Invictus Games launches sports psychology study
By Peter Mallett, The Lookout (Esquimalt)
Halifax, Nova Scotia — A study investigating the role of adaptive sport in the rehabilitation of current and former military has been launched by researchers at Dalhousie University ahead of the Invictus Games Toronto 2017, which will be held from September 23 to 30.
Invictus Games officials announced their involvement in the research during the 7th Annual Military and Veteran Health Research Forum held in Vancouver in November 2016.
The Canadian Institute for Military and Veteran Health Research (CIMVHR) states on its website, “With close to 70,000 Regular Force members in the Canadian Armed Forces, 27,000 Reserve Force members, 54,000 military families and over 600,000 Veterans, we have a significant population with unique risks, exposures and experiences that demands new standards of protection, prevention and care for the ill and injured.”
They will fund the sports psychology study that will involve approximately 200 competitors and 30 family members.
Established by Prince Harry in 2014, the Invictus Games are the only international adaptive sporting event for wounded, ill and injured active duty and Veteran service members.
The Toronto edition of the Games will be the first time Canada has hosted the event. It will bring together 550 competitors from 17 nations competing in 12 sports.
The study, conducted by Dalhousie University and the CIMVHR, will survey 200 Canadian and international competitors and ask a series of questions about their experiences in preparing for the games, during competition, and the long-term impact of the Games.
Researchers will then look for common trends in their responses in an effort to improve both policy and program delivery for current and former military service members with illnesses and injuries.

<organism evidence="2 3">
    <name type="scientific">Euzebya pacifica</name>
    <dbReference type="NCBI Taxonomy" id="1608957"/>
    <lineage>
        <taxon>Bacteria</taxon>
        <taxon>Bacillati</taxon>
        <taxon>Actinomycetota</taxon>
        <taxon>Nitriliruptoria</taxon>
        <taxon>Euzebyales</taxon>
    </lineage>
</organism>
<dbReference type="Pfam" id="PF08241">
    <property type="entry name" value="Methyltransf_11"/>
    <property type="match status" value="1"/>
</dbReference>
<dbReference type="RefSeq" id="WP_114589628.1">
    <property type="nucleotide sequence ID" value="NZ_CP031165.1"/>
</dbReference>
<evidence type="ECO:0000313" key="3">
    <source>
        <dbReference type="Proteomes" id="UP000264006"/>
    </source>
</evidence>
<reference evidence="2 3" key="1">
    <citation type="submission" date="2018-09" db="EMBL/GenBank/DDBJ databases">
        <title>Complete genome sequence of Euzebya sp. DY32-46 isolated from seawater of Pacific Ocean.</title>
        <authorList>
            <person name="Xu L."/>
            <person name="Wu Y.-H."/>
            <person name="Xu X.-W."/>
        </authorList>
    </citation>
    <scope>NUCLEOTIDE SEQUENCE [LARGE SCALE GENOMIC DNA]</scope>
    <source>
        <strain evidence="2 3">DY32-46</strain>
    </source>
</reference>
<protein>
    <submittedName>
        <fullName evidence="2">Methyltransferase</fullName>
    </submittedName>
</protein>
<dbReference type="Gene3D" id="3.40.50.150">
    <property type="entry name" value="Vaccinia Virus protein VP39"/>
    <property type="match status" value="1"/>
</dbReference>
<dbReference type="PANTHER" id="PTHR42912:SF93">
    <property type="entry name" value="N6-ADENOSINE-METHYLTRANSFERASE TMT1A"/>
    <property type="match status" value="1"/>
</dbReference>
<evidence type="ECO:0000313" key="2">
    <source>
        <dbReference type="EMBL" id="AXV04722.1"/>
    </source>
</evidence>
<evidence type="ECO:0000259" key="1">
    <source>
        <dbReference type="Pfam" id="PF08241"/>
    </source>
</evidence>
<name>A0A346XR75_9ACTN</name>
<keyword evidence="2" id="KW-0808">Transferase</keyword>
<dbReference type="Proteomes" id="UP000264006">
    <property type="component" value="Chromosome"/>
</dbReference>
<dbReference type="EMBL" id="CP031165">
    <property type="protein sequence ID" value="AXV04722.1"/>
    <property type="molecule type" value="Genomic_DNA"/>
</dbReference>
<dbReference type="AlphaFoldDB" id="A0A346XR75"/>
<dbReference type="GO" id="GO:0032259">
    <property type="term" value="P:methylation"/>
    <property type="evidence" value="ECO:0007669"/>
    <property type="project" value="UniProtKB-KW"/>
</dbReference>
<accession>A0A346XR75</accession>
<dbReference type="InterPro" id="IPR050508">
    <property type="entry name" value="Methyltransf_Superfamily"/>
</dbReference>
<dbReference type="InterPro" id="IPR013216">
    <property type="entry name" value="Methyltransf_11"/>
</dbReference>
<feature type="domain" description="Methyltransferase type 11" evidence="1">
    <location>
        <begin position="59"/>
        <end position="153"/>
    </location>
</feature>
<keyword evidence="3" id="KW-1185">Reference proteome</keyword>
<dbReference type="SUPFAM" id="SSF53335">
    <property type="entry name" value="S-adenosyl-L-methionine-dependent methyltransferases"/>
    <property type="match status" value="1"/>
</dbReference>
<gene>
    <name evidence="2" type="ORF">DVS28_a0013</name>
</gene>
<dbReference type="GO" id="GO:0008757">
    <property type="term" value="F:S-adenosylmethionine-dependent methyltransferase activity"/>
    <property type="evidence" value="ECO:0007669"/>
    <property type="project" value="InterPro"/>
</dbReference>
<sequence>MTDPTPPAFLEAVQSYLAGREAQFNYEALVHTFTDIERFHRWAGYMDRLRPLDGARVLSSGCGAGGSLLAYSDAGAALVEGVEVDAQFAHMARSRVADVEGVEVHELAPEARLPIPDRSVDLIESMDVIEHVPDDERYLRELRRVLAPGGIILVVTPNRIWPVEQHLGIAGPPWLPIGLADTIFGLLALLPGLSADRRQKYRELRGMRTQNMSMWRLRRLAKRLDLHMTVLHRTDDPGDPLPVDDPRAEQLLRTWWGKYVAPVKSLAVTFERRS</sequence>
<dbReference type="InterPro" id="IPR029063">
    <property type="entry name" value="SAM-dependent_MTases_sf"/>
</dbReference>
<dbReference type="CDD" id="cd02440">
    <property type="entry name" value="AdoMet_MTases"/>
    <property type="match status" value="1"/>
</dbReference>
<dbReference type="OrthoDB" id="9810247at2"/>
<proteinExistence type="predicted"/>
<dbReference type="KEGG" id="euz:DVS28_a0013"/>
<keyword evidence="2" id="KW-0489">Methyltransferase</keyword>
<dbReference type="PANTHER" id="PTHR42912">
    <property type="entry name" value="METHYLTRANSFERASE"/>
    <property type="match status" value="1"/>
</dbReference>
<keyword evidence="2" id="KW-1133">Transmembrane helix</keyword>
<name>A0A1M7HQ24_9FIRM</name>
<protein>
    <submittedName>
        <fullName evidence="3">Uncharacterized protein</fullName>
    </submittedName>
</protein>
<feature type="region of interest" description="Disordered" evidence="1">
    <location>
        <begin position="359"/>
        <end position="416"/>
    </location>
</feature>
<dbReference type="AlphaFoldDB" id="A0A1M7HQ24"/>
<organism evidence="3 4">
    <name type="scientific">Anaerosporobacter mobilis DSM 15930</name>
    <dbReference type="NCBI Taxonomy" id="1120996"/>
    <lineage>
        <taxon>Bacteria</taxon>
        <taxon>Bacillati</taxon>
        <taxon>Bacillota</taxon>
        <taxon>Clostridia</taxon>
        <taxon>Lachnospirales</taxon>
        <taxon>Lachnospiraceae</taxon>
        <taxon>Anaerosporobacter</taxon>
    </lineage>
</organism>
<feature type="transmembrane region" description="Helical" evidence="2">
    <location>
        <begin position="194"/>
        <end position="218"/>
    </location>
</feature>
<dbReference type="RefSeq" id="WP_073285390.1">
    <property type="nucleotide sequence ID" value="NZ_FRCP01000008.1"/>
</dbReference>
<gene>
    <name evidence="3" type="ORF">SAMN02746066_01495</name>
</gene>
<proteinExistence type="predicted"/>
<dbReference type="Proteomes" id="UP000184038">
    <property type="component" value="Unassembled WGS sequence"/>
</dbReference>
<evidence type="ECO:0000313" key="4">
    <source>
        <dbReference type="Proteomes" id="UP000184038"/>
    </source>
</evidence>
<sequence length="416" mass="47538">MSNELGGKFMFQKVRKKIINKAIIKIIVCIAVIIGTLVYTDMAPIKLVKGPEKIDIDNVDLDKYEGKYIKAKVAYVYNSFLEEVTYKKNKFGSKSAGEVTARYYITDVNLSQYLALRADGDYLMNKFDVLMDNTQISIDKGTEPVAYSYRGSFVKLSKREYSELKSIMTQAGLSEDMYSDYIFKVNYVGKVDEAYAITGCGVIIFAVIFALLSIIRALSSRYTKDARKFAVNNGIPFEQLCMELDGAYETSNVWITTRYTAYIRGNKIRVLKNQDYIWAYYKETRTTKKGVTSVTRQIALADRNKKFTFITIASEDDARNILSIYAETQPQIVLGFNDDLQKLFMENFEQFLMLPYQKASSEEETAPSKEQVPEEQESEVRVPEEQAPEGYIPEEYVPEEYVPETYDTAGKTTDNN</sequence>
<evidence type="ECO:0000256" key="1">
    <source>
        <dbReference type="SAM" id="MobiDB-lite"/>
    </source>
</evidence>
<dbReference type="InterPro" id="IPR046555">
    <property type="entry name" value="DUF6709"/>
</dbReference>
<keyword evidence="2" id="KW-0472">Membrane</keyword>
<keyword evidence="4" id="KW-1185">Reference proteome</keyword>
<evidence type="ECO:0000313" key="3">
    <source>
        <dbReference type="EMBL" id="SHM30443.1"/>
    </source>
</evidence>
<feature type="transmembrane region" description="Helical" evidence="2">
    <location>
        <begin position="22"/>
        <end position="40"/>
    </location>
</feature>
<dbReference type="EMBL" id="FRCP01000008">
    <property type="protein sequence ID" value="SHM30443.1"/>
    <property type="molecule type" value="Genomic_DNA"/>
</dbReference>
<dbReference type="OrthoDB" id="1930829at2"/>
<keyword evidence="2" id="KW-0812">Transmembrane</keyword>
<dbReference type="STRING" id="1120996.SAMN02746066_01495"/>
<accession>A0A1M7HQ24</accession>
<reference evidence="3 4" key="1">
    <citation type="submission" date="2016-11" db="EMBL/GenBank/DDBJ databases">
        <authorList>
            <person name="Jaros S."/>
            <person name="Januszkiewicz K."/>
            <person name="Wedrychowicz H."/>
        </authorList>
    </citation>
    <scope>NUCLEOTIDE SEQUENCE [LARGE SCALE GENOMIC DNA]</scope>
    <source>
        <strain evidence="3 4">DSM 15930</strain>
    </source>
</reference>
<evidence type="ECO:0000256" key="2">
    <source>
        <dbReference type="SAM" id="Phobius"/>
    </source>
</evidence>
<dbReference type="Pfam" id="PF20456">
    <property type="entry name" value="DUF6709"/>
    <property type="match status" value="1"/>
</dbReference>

Lead researcher Dr. Celina Shirazipour said the study will provide unparalleled opportunity to fill research gaps and allow for the exploration of sport participation and its effects on the health and well-being of military personnel and their families for the short and long term.
“We know sport has the potential to be beneficial, but we want to know what aspects of the Games positively impact athletes the most,” said Dr. Shirazipour. “In the end, the results will help us promote more enhanced program development for ill and injured service members and veterans, as well as their families.”
She noted there have been studies done in the past about the benefits of sports and healing but very little as to how it affects injured veterans and military personnel and their families in their recovery, in the short- and long-term.
“There have been very few researchers who have had the benefit of interviewing such a diverse number of service members and veterans from around the world, taking part in one sporting event,” she said.
Dr. Shirazipour and her supervisor, Dr. Alice Aiken, have already begun to tackle one portion of their study, which will survey more than 250 randomly selected members of the Canadian public to find out what impact the Games will have on them.
She said the goal of this portion of the study is to gauge public awareness both ahead of the Games and after they have wrapped up, in an effort to better understand public perceptions of injured currently serving military and veterans.
Dr. Shirazipour said preliminary results of the study will be announced at this year’s CIMVHR forum, which will be held from September 25 to 27, 2017 in Toronto in the days leading up to the Invictus Games Opening Ceremony at the Air Canada Centre.
Article / September 22, 2017 / Project number: 17-0089
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